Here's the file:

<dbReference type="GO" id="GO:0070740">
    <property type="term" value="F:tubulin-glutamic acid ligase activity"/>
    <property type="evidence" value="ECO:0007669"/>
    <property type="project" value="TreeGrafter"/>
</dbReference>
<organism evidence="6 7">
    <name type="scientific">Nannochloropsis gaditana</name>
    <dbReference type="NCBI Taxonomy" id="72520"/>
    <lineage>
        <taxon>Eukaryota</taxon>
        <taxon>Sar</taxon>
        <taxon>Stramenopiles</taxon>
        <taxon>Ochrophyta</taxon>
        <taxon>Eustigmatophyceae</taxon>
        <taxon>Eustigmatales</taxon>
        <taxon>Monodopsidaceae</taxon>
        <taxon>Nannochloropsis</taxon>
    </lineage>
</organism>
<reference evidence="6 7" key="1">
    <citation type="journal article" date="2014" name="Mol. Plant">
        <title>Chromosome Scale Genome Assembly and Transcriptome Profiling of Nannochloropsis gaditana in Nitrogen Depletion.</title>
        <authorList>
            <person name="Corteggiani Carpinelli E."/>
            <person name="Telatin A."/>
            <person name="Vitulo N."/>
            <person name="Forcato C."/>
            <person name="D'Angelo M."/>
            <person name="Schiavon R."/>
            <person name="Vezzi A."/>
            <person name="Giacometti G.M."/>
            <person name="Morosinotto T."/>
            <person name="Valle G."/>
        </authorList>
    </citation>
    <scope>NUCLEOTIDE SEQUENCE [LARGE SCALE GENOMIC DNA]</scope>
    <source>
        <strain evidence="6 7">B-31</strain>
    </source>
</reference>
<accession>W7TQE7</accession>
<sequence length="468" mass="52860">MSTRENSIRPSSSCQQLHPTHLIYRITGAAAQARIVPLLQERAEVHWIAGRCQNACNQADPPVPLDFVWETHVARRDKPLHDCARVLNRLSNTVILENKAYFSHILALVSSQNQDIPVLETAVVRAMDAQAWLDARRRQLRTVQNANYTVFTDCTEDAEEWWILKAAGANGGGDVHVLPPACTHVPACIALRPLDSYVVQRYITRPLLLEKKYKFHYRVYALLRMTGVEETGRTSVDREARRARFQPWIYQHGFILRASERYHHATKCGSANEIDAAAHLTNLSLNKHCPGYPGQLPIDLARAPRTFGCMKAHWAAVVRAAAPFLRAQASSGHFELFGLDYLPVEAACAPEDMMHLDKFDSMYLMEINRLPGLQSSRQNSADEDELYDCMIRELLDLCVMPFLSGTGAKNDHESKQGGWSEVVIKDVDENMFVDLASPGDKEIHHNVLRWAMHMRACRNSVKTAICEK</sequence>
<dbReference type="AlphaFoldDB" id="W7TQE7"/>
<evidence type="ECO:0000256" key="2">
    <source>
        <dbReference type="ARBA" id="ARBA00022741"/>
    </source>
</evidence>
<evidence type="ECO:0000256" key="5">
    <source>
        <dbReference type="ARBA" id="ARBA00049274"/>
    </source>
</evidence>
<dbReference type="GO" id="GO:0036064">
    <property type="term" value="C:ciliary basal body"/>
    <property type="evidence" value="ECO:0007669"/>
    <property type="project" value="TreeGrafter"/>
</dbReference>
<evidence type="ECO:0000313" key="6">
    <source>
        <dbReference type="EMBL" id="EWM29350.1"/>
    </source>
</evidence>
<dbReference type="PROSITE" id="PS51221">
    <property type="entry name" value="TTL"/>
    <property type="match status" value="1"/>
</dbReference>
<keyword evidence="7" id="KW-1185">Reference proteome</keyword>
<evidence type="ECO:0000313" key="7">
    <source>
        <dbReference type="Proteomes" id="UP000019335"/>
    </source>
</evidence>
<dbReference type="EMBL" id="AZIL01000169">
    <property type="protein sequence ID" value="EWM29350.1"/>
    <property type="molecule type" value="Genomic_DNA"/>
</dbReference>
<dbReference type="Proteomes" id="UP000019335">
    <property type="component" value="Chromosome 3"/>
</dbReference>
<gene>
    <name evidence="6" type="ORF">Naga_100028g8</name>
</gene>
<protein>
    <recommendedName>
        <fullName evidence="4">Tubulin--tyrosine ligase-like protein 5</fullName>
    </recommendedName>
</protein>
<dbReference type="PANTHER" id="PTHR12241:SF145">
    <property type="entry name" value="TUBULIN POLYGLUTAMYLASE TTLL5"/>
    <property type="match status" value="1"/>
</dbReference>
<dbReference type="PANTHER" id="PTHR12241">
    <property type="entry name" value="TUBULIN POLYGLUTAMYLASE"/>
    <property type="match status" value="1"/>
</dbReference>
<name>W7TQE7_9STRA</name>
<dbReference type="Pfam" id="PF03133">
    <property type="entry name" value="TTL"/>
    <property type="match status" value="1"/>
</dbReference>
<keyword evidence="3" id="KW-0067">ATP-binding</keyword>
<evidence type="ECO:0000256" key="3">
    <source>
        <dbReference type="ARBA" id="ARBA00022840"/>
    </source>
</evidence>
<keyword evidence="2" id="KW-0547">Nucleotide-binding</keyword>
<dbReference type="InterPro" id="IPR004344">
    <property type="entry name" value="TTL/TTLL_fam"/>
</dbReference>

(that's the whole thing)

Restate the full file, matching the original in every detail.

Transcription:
<dbReference type="GO" id="GO:0070740">
    <property type="term" value="F:tubulin-glutamic acid ligase activity"/>
    <property type="evidence" value="ECO:0007669"/>
    <property type="project" value="TreeGrafter"/>
</dbReference>
<organism evidence="6 7">
    <name type="scientific">Nannochloropsis gaditana</name>
    <dbReference type="NCBI Taxonomy" id="72520"/>
    <lineage>
        <taxon>Eukaryota</taxon>
        <taxon>Sar</taxon>
        <taxon>Stramenopiles</taxon>
        <taxon>Ochrophyta</taxon>
        <taxon>Eustigmatophyceae</taxon>
        <taxon>Eustigmatales</taxon>
        <taxon>Monodopsidaceae</taxon>
        <taxon>Nannochloropsis</taxon>
    </lineage>
</organism>
<reference evidence="6 7" key="1">
    <citation type="journal article" date="2014" name="Mol. Plant">
        <title>Chromosome Scale Genome Assembly and Transcriptome Profiling of Nannochloropsis gaditana in Nitrogen Depletion.</title>
        <authorList>
            <person name="Corteggiani Carpinelli E."/>
            <person name="Telatin A."/>
            <person name="Vitulo N."/>
            <person name="Forcato C."/>
            <person name="D'Angelo M."/>
            <person name="Schiavon R."/>
            <person name="Vezzi A."/>
            <person name="Giacometti G.M."/>
            <person name="Morosinotto T."/>
            <person name="Valle G."/>
        </authorList>
    </citation>
    <scope>NUCLEOTIDE SEQUENCE [LARGE SCALE GENOMIC DNA]</scope>
    <source>
        <strain evidence="6 7">B-31</strain>
    </source>
</reference>
<accession>W7TQE7</accession>
<sequence length="468" mass="52860">MSTRENSIRPSSSCQQLHPTHLIYRITGAAAQARIVPLLQERAEVHWIAGRCQNACNQADPPVPLDFVWETHVARRDKPLHDCARVLNRLSNTVILENKAYFSHILALVSSQNQDIPVLETAVVRAMDAQAWLDARRRQLRTVQNANYTVFTDCTEDAEEWWILKAAGANGGGDVHVLPPACTHVPACIALRPLDSYVVQRYITRPLLLEKKYKFHYRVYALLRMTGVEETGRTSVDREARRARFQPWIYQHGFILRASERYHHATKCGSANEIDAAAHLTNLSLNKHCPGYPGQLPIDLARAPRTFGCMKAHWAAVVRAAAPFLRAQASSGHFELFGLDYLPVEAACAPEDMMHLDKFDSMYLMEINRLPGLQSSRQNSADEDELYDCMIRELLDLCVMPFLSGTGAKNDHESKQGGWSEVVIKDVDENMFVDLASPGDKEIHHNVLRWAMHMRACRNSVKTAICEK</sequence>
<dbReference type="AlphaFoldDB" id="W7TQE7"/>
<evidence type="ECO:0000256" key="2">
    <source>
        <dbReference type="ARBA" id="ARBA00022741"/>
    </source>
</evidence>
<evidence type="ECO:0000256" key="5">
    <source>
        <dbReference type="ARBA" id="ARBA00049274"/>
    </source>
</evidence>
<dbReference type="GO" id="GO:0036064">
    <property type="term" value="C:ciliary basal body"/>
    <property type="evidence" value="ECO:0007669"/>
    <property type="project" value="TreeGrafter"/>
</dbReference>
<evidence type="ECO:0000313" key="6">
    <source>
        <dbReference type="EMBL" id="EWM29350.1"/>
    </source>
</evidence>
<dbReference type="PROSITE" id="PS51221">
    <property type="entry name" value="TTL"/>
    <property type="match status" value="1"/>
</dbReference>
<keyword evidence="7" id="KW-1185">Reference proteome</keyword>
<evidence type="ECO:0000313" key="7">
    <source>
        <dbReference type="Proteomes" id="UP000019335"/>
    </source>
</evidence>
<dbReference type="EMBL" id="AZIL01000169">
    <property type="protein sequence ID" value="EWM29350.1"/>
    <property type="molecule type" value="Genomic_DNA"/>
</dbReference>
<dbReference type="Proteomes" id="UP000019335">
    <property type="component" value="Chromosome 3"/>
</dbReference>
<gene>
    <name evidence="6" type="ORF">Naga_100028g8</name>
</gene>
<protein>
    <recommendedName>
        <fullName evidence="4">Tubulin--tyrosine ligase-like protein 5</fullName>
    </recommendedName>
</protein>
<dbReference type="PANTHER" id="PTHR12241:SF145">
    <property type="entry name" value="TUBULIN POLYGLUTAMYLASE TTLL5"/>
    <property type="match status" value="1"/>
</dbReference>
<dbReference type="PANTHER" id="PTHR12241">
    <property type="entry name" value="TUBULIN POLYGLUTAMYLASE"/>
    <property type="match status" value="1"/>
</dbReference>
<name>W7TQE7_9STRA</name>
<dbReference type="Pfam" id="PF03133">
    <property type="entry name" value="TTL"/>
    <property type="match status" value="1"/>
</dbReference>
<keyword evidence="3" id="KW-0067">ATP-binding</keyword>
<evidence type="ECO:0000256" key="3">
    <source>
        <dbReference type="ARBA" id="ARBA00022840"/>
    </source>
</evidence>
<keyword evidence="2" id="KW-0547">Nucleotide-binding</keyword>
<dbReference type="InterPro" id="IPR004344">
    <property type="entry name" value="TTL/TTLL_fam"/>
</dbReference>